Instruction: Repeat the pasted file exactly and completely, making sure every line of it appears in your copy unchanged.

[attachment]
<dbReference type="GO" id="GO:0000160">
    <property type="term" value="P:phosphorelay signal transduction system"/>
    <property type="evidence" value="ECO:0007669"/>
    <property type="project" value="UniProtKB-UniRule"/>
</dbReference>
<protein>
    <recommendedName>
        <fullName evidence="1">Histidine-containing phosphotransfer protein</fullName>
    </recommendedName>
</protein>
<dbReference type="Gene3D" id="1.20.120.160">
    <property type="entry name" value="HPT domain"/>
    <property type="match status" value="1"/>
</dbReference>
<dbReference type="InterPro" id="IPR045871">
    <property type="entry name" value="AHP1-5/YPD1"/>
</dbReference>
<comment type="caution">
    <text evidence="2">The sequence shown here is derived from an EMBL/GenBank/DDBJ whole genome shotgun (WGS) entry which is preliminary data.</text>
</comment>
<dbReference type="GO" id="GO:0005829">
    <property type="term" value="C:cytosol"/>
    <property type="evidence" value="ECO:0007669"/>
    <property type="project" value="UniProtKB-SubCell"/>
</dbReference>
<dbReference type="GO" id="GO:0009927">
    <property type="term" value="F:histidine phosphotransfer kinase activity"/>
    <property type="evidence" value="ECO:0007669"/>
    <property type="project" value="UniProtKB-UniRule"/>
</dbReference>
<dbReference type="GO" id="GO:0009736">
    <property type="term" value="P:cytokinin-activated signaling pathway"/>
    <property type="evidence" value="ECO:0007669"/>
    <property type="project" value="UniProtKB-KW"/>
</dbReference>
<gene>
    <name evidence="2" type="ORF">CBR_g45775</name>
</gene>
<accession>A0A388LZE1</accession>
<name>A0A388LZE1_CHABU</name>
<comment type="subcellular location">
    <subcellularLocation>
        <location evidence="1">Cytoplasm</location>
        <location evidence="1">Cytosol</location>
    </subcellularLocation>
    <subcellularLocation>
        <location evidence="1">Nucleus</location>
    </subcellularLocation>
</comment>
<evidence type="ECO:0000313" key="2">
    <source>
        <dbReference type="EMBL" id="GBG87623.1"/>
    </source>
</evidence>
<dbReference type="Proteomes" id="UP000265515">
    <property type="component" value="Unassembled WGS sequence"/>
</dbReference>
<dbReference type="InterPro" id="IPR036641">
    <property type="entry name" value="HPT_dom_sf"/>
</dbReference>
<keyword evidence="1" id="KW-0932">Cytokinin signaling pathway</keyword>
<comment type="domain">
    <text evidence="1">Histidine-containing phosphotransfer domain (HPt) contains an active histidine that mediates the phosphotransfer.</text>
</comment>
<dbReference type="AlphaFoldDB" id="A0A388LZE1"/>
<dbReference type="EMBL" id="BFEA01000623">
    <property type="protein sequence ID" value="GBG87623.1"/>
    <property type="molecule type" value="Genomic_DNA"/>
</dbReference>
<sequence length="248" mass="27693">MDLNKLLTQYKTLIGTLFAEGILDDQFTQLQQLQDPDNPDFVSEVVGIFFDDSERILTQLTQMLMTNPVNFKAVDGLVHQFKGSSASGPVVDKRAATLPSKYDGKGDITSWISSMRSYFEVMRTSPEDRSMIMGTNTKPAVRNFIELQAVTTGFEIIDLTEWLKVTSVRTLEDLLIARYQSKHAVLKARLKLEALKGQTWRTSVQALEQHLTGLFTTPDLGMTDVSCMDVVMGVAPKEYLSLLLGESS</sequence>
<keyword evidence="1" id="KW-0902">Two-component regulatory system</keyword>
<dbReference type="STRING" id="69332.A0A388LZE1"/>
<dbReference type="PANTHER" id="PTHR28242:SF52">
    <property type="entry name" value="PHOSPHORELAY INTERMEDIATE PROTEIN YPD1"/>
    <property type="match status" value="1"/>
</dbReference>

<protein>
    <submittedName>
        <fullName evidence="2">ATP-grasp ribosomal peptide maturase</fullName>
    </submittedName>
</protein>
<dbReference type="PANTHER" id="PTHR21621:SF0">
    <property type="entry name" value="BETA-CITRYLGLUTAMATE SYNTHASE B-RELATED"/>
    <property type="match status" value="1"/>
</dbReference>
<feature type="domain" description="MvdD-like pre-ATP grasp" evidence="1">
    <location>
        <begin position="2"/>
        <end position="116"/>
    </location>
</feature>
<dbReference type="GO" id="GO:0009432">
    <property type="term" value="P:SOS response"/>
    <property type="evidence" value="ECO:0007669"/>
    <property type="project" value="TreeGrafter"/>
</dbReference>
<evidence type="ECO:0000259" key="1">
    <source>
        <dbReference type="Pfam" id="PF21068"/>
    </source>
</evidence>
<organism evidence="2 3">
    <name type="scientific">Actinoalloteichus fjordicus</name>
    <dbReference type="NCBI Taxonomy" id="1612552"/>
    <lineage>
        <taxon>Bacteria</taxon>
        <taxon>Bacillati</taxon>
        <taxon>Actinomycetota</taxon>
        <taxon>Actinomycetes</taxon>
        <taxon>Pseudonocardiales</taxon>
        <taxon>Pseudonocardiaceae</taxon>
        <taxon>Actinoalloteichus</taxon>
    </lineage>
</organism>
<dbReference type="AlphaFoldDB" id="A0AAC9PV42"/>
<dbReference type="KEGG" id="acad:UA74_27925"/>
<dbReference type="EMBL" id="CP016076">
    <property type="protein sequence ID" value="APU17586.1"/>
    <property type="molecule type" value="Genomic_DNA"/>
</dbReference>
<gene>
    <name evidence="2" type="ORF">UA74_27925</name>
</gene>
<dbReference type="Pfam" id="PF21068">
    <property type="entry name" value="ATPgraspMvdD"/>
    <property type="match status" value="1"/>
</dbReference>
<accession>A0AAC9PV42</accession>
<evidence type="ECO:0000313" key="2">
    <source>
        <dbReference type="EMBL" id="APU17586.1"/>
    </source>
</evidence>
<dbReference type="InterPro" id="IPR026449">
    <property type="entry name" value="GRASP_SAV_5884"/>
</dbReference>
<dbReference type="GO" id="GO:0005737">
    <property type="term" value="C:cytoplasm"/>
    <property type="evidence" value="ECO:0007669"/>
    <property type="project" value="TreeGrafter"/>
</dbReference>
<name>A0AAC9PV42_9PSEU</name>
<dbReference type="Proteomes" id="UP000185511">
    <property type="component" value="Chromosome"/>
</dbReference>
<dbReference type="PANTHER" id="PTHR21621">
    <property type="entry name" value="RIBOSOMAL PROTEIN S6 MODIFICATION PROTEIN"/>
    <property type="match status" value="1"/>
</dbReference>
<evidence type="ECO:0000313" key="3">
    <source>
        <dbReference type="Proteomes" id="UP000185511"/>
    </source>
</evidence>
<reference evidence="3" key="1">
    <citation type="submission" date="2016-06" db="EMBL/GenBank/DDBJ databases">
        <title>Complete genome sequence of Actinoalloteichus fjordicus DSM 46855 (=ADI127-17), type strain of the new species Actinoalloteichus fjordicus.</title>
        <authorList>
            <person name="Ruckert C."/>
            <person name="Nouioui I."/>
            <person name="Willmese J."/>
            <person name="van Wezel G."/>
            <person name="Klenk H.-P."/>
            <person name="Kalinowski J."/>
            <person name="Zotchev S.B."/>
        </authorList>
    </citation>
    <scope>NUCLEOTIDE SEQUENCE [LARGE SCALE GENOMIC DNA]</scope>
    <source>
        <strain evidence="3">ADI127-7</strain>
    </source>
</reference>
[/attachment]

<dbReference type="GO" id="GO:0000160">
    <property type="term" value="P:phosphorelay signal transduction system"/>
    <property type="evidence" value="ECO:0007669"/>
    <property type="project" value="UniProtKB-UniRule"/>
</dbReference>
<protein>
    <recommendedName>
        <fullName evidence="1">Histidine-containing phosphotransfer protein</fullName>
    </recommendedName>
</protein>
<dbReference type="Gene3D" id="1.20.120.160">
    <property type="entry name" value="HPT domain"/>
    <property type="match status" value="1"/>
</dbReference>
<dbReference type="InterPro" id="IPR045871">
    <property type="entry name" value="AHP1-5/YPD1"/>
</dbReference>
<comment type="caution">
    <text evidence="2">The sequence shown here is derived from an EMBL/GenBank/DDBJ whole genome shotgun (WGS) entry which is preliminary data.</text>
</comment>
<dbReference type="GO" id="GO:0005829">
    <property type="term" value="C:cytosol"/>
    <property type="evidence" value="ECO:0007669"/>
    <property type="project" value="UniProtKB-SubCell"/>
</dbReference>
<dbReference type="GO" id="GO:0009927">
    <property type="term" value="F:histidine phosphotransfer kinase activity"/>
    <property type="evidence" value="ECO:0007669"/>
    <property type="project" value="UniProtKB-UniRule"/>
</dbReference>
<dbReference type="GO" id="GO:0009736">
    <property type="term" value="P:cytokinin-activated signaling pathway"/>
    <property type="evidence" value="ECO:0007669"/>
    <property type="project" value="UniProtKB-KW"/>
</dbReference>
<gene>
    <name evidence="2" type="ORF">CBR_g45775</name>
</gene>
<accession>A0A388LZE1</accession>
<name>A0A388LZE1_CHABU</name>
<comment type="subcellular location">
    <subcellularLocation>
        <location evidence="1">Cytoplasm</location>
        <location evidence="1">Cytosol</location>
    </subcellularLocation>
    <subcellularLocation>
        <location evidence="1">Nucleus</location>
    </subcellularLocation>
</comment>
<evidence type="ECO:0000313" key="2">
    <source>
        <dbReference type="EMBL" id="GBG87623.1"/>
    </source>
</evidence>
<dbReference type="Proteomes" id="UP000265515">
    <property type="component" value="Unassembled WGS sequence"/>
</dbReference>
<dbReference type="InterPro" id="IPR036641">
    <property type="entry name" value="HPT_dom_sf"/>
</dbReference>
<keyword evidence="1" id="KW-0932">Cytokinin signaling pathway</keyword>
<comment type="domain">
    <text evidence="1">Histidine-containing phosphotransfer domain (HPt) contains an active histidine that mediates the phosphotransfer.</text>
</comment>
<dbReference type="AlphaFoldDB" id="A0A388LZE1"/>
<dbReference type="EMBL" id="BFEA01000623">
    <property type="protein sequence ID" value="GBG87623.1"/>
    <property type="molecule type" value="Genomic_DNA"/>
</dbReference>
<sequence length="248" mass="27693">MDLNKLLTQYKTLIGTLFAEGILDDQFTQLQQLQDPDNPDFVSEVVGIFFDDSERILTQLTQMLMTNPVNFKAVDGLVHQFKGSSASGPVVDKRAATLPSKYDGKGDITSWISSMRSYFEVMRTSPEDRSMIMGTNTKPAVRNFIELQAVTTGFEIIDLTEWLKVTSVRTLEDLLIARYQSKHAVLKARLKLEALKGQTWRTSVQALEQHLTGLFTTPDLGMTDVSCMDVVMGVAPKEYLSLLLGESS</sequence>
<keyword evidence="1" id="KW-0902">Two-component regulatory system</keyword>
<dbReference type="STRING" id="69332.A0A388LZE1"/>
<dbReference type="PANTHER" id="PTHR28242:SF52">
    <property type="entry name" value="PHOSPHORELAY INTERMEDIATE PROTEIN YPD1"/>
    <property type="match status" value="1"/>
</dbReference>

<protein>
    <submittedName>
        <fullName evidence="2">ATP-grasp ribosomal peptide maturase</fullName>
    </submittedName>
</protein>
<dbReference type="PANTHER" id="PTHR21621:SF0">
    <property type="entry name" value="BETA-CITRYLGLUTAMATE SYNTHASE B-RELATED"/>
    <property type="match status" value="1"/>
</dbReference>
<feature type="domain" description="MvdD-like pre-ATP grasp" evidence="1">
    <location>
        <begin position="2"/>
        <end position="116"/>
    </location>
</feature>
<dbReference type="GO" id="GO:0009432">
    <property type="term" value="P:SOS response"/>
    <property type="evidence" value="ECO:0007669"/>
    <property type="project" value="TreeGrafter"/>
</dbReference>
<evidence type="ECO:0000259" key="1">
    <source>
        <dbReference type="Pfam" id="PF21068"/>
    </source>
</evidence>
<organism evidence="2 3">
    <name type="scientific">Actinoalloteichus fjordicus</name>
    <dbReference type="NCBI Taxonomy" id="1612552"/>
    <lineage>
        <taxon>Bacteria</taxon>
        <taxon>Bacillati</taxon>
        <taxon>Actinomycetota</taxon>
        <taxon>Actinomycetes</taxon>
        <taxon>Pseudonocardiales</taxon>
        <taxon>Pseudonocardiaceae</taxon>
        <taxon>Actinoalloteichus</taxon>
    </lineage>
</organism>
<dbReference type="AlphaFoldDB" id="A0AAC9PV42"/>
<dbReference type="KEGG" id="acad:UA74_27925"/>
<dbReference type="EMBL" id="CP016076">
    <property type="protein sequence ID" value="APU17586.1"/>
    <property type="molecule type" value="Genomic_DNA"/>
</dbReference>
<gene>
    <name evidence="2" type="ORF">UA74_27925</name>
</gene>
<dbReference type="Pfam" id="PF21068">
    <property type="entry name" value="ATPgraspMvdD"/>
    <property type="match status" value="1"/>
</dbReference>
<accession>A0AAC9PV42</accession>
<evidence type="ECO:0000313" key="2">
    <source>
        <dbReference type="EMBL" id="APU17586.1"/>
    </source>
</evidence>
<dbReference type="InterPro" id="IPR026449">
    <property type="entry name" value="GRASP_SAV_5884"/>
</dbReference>
<dbReference type="GO" id="GO:0005737">
    <property type="term" value="C:cytoplasm"/>
    <property type="evidence" value="ECO:0007669"/>
    <property type="project" value="TreeGrafter"/>
</dbReference>
<name>A0AAC9PV42_9PSEU</name>
<dbReference type="Proteomes" id="UP000185511">
    <property type="component" value="Chromosome"/>
</dbReference>
<dbReference type="PANTHER" id="PTHR21621">
    <property type="entry name" value="RIBOSOMAL PROTEIN S6 MODIFICATION PROTEIN"/>
    <property type="match status" value="1"/>
</dbReference>
<evidence type="ECO:0000313" key="3">
    <source>
        <dbReference type="Proteomes" id="UP000185511"/>
    </source>
</evidence>
<reference evidence="3" key="1">
    <citation type="submission" date="2016-06" db="EMBL/GenBank/DDBJ databases">
        <title>Complete genome sequence of Actinoalloteichus fjordicus DSM 46855 (=ADI127-17), type strain of the new species Actinoalloteichus fjordicus.</title>
        <authorList>
            <person name="Ruckert C."/>
            <person name="Nouioui I."/>
            <person name="Willmese J."/>
            <person name="van Wezel G."/>
            <person name="Klenk H.-P."/>
            <person name="Kalinowski J."/>
            <person name="Zotchev S.B."/>
        </authorList>
    </citation>
    <scope>NUCLEOTIDE SEQUENCE [LARGE SCALE GENOMIC DNA]</scope>
    <source>
        <strain evidence="3">ADI127-7</strain>
    </source>
</reference>